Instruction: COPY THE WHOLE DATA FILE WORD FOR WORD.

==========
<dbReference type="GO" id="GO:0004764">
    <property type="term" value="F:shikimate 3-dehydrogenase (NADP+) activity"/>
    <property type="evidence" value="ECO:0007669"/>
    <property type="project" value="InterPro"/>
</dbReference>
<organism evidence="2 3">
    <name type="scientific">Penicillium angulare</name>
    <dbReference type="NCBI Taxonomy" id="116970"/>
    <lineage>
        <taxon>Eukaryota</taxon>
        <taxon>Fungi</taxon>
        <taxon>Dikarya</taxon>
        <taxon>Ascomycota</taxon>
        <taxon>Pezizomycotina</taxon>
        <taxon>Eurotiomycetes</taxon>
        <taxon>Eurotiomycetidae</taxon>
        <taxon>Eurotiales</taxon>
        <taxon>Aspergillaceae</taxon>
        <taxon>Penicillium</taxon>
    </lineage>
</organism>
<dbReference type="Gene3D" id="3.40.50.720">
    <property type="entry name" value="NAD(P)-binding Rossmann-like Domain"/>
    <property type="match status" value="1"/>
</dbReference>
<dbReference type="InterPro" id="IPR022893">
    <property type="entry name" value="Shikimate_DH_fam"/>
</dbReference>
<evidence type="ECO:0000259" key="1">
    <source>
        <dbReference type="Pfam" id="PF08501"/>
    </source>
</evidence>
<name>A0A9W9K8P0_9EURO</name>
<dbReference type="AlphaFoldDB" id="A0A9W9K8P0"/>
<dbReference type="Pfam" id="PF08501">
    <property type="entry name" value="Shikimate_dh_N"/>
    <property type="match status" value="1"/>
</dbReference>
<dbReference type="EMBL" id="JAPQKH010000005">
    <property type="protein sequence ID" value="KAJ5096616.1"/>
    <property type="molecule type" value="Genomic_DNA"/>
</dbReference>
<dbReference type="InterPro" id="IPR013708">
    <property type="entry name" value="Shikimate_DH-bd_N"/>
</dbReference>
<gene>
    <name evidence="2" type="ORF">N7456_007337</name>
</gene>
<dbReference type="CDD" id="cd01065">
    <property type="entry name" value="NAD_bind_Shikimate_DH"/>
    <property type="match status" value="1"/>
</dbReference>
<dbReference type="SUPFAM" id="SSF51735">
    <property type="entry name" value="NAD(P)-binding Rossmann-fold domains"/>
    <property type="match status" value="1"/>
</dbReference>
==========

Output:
<dbReference type="GO" id="GO:0004764">
    <property type="term" value="F:shikimate 3-dehydrogenase (NADP+) activity"/>
    <property type="evidence" value="ECO:0007669"/>
    <property type="project" value="InterPro"/>
</dbReference>
<organism evidence="2 3">
    <name type="scientific">Penicillium angulare</name>
    <dbReference type="NCBI Taxonomy" id="116970"/>
    <lineage>
        <taxon>Eukaryota</taxon>
        <taxon>Fungi</taxon>
        <taxon>Dikarya</taxon>
        <taxon>Ascomycota</taxon>
        <taxon>Pezizomycotina</taxon>
        <taxon>Eurotiomycetes</taxon>
        <taxon>Eurotiomycetidae</taxon>
        <taxon>Eurotiales</taxon>
        <taxon>Aspergillaceae</taxon>
        <taxon>Penicillium</taxon>
    </lineage>
</organism>
<dbReference type="Gene3D" id="3.40.50.720">
    <property type="entry name" value="NAD(P)-binding Rossmann-like Domain"/>
    <property type="match status" value="1"/>
</dbReference>
<dbReference type="InterPro" id="IPR022893">
    <property type="entry name" value="Shikimate_DH_fam"/>
</dbReference>
<evidence type="ECO:0000259" key="1">
    <source>
        <dbReference type="Pfam" id="PF08501"/>
    </source>
</evidence>
<name>A0A9W9K8P0_9EURO</name>
<dbReference type="AlphaFoldDB" id="A0A9W9K8P0"/>
<dbReference type="Pfam" id="PF08501">
    <property type="entry name" value="Shikimate_dh_N"/>
    <property type="match status" value="1"/>
</dbReference>
<dbReference type="EMBL" id="JAPQKH010000005">
    <property type="protein sequence ID" value="KAJ5096616.1"/>
    <property type="molecule type" value="Genomic_DNA"/>
</dbReference>
<dbReference type="InterPro" id="IPR013708">
    <property type="entry name" value="Shikimate_DH-bd_N"/>
</dbReference>
<gene>
    <name evidence="2" type="ORF">N7456_007337</name>
</gene>
<dbReference type="CDD" id="cd01065">
    <property type="entry name" value="NAD_bind_Shikimate_DH"/>
    <property type="match status" value="1"/>
</dbReference>
<dbReference type="SUPFAM" id="SSF51735">
    <property type="entry name" value="NAD(P)-binding Rossmann-fold domains"/>
    <property type="match status" value="1"/>
</dbReference>